Michael F. Bird. Jesus is the Christ: The Messianic Testimony of the Gospels. Downers Grove, IL: IVP Academic, 2013. 219 pp. $18.00.
I grew up an atheist in an unreligious home and never had any exposure to Christianity. Once in a while when I did hear the name “Jesus Christ,” I assumed that Christ was Jesus’s last name. To most evangelicals, however, the affirmation that Jesus is the Christ/Messiah is perhaps the most obvious fact about our Lord; it’s akin to saying that Bird is the Conan-esque Australian biblical scholar. Duh. Of course he is. But in the (critical) academic world of Jesus/Gospel studies, it’s commonly argued that Jesus never claimed to be the Messiah; rather, “the identification of Jesus as the Messiah is something of an ad hoc addition to the tradition, made in order to indicate that Jesus is a person of some importance in the divine plan” (3).
In Jesus is the Christ: The Messianic Testimony of the Gospels, Michael Bird argues that “the designation of Jesus as Messiah is not a late, secondary, or dispensable category applied to Jesus. The messiahship of Jesus comprises the primary framework in which the sum of all christological affirmations in the Gospels are to be understood, that is, all Christology is a subset of Messianology” (4). A follow-up to Are You the One Who is to Come: The Historical Jesus and the Messianic Question, this book offers a narrative and theological look at the messianic Christology of each of the four canonical gospels whereas the earlier title is a historical Jesus study that argues for Jesus’s messianic self-understanding.
In the introduction Bird provides a brief yet helpful sketch of Jewish messianic expectations, a few key arguments for why Jesus did claim to be the Messiah despite the fact that he never once used this title to describe himself, an overview of the messianic nature of early Christian proclamation of Jesus and the titular and messianic significance in the NT use of Ἰησοῦς Χριστός, and a survey of and response to competing histories of the origin of Jesus as “Messiah” in which messianism is either a late development or an insignificant factor for the origins of Christology.
Then a chapter is dedicated to each of the canonical Gospels, showing how each evangelist articulates the messianic identity of Jesus in a unique way and arguing that “a significant purpose of the Gospels is to convince readers – Jewish readers in particular – that Jesus is the Messiah. The Gospels consciously set out to answer Jewish objections to the messiahship of Jesus, they perceive in Jesus the climax of the Jewish hope, and they proclaim Jesus as the saviour of Israel” (33).
In chapter 1 Bird analyzes the Gospel of Mark through narrative, linguistic, rhetorical, social-scientific, and christological grids to shows how Mark addressed the objections to a crucified Messiah. Chapter 2 zooms in on Matthew’s genealogy, birth narrative, amplification of the Son of David tradition, and unique references to “the deeds of the Messiah” to demonstrate that “the Matthean Jesus is the new Davidic Shepherd over the lost sheep of the house of Israel, who leads them in a new exodus where there is forgiveness of sins, healing, and restoration of the nation” (70). In chapter 3 Bird points out several interesting ways in which Luke redacted Marcan material to make implicit messianic themes more explicit and illuminates key christological points in Luke-Acts where Jesus’s identity as the Davidic Messiah is emphasized. Each of these chapters is around twenty pages and jam-packed with insight.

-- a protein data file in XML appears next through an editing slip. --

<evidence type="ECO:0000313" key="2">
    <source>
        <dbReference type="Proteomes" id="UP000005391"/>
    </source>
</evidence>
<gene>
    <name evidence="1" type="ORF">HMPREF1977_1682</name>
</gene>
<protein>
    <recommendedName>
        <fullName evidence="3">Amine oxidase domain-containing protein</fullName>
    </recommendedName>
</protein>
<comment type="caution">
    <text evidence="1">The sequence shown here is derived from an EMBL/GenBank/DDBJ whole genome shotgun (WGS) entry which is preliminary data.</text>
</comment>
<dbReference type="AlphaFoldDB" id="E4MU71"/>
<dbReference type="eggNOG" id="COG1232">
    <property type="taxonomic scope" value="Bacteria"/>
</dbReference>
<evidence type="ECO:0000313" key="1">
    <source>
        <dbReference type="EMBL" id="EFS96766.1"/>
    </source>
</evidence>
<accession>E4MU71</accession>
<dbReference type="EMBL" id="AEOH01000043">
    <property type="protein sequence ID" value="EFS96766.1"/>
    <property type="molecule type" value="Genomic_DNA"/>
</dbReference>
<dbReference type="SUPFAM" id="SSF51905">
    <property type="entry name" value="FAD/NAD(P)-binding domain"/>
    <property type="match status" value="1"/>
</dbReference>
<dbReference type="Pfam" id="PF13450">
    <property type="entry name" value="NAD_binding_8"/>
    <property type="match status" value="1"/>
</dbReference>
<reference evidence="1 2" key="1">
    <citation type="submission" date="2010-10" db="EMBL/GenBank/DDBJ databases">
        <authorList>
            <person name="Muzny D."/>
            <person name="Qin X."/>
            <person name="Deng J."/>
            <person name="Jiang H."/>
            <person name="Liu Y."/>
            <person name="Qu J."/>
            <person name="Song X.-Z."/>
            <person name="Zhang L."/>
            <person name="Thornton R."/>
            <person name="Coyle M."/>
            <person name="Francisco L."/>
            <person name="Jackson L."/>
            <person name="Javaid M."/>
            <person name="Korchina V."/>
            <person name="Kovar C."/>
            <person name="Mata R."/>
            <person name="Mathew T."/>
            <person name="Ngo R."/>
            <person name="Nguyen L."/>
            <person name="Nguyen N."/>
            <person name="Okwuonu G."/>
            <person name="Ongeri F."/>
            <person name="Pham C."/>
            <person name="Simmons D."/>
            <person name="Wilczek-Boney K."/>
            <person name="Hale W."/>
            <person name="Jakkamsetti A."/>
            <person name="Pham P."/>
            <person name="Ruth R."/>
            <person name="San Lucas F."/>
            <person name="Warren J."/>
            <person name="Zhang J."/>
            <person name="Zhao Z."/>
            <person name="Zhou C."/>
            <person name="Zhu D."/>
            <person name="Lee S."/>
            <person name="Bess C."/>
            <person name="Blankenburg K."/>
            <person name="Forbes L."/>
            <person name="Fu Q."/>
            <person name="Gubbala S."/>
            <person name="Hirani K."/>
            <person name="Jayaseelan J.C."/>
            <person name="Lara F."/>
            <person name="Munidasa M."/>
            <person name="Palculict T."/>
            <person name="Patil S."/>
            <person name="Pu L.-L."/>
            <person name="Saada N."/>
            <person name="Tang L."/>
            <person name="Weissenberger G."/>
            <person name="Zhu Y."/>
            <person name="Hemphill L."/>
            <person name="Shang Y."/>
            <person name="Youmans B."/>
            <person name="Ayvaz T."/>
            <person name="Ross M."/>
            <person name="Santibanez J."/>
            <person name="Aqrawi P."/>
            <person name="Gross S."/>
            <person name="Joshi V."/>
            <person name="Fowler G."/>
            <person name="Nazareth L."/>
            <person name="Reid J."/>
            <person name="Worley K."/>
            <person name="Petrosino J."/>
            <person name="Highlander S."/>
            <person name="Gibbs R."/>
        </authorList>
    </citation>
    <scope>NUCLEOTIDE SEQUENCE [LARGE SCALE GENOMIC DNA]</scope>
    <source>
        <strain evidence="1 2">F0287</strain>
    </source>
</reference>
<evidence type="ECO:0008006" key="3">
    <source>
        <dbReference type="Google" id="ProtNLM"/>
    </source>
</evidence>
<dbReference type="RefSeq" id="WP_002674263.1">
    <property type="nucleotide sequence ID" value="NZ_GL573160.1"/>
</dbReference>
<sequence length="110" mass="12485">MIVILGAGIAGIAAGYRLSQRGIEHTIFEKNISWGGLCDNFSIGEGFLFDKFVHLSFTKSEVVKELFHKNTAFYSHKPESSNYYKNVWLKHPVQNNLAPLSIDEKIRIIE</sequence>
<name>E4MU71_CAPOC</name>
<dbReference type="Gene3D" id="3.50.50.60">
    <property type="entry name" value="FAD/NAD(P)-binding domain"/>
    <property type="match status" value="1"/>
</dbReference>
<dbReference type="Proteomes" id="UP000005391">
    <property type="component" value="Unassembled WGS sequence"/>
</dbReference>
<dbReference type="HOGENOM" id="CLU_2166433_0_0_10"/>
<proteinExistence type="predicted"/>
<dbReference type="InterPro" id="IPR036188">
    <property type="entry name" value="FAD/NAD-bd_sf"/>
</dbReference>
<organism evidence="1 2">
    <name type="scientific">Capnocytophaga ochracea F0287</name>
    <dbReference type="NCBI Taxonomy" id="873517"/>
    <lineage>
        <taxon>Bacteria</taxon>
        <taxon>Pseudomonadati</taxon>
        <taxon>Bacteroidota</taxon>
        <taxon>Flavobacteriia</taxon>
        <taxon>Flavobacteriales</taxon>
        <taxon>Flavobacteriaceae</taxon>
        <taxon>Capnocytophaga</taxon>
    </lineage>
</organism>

Chapter 4 on the Gospel of John is about twice as long as the others at just over forty pages. Bird begins this chapter by highlighting four ways in which an implicit messianism is apparent in the Johannine prologue. He then takes us through the “sign miracles,” showing how they echo messianic themes. For example, the first sign of turning water into wine at the wedding in Cana introduces Jesus “as the true bridegroom (of Israel) who supplies (new) wine for the (messianic) wedding feast” (113). The temple periscope and especially Jesus’s proclamation that he would raise the temple again in three days (2:19) harken to the various Jewish traditions of a coming messiah being a temple-builder. “The messianic identity of Jesus is so acute in the Fourth Gospel because one of John’s purposes is to persuade other Jews that Jesus is the Messiah, and to reinforce among his own network the conviction that Jesus is the messianic deliverer on whom they have rightly set their hope” (140).
Jesus is the Christ is a short book (147 pages not including back-matter) that contains a disproportionate wealth of information. Here Michael Bird has packed his first-rate scholarship into a format accessible for the interested layperson, with his typical refreshing and at-times humorous style. Readers wanting to explore the (messianic) Christology of the gospels are sure to enjoy this book; lay readers are bound to discover shocking new insights that will enrich (and possible change) the way you read the Gospels. This book is also a great read for evangelicals with scholarly interest in Jesus and the Gospels. Those with interest in historical Jesus studies should read Are You The One Who is to Come before reading this title, as the earlier book sets up this one. AYTOWITC seems to play by the rules of the HJ game, though critical scholars might still charge that some of Bird’s conclusions have a confessional bias. Jesus is the Christ seems more geared toward those who hold traditional views on Jesus and the Gospels – it’s more of a theological look, making an argument about the Christology of the gospels.
Thanks to IVP Academic for sending a copy for an honest review!
*Originally posted at Grace for Sinners*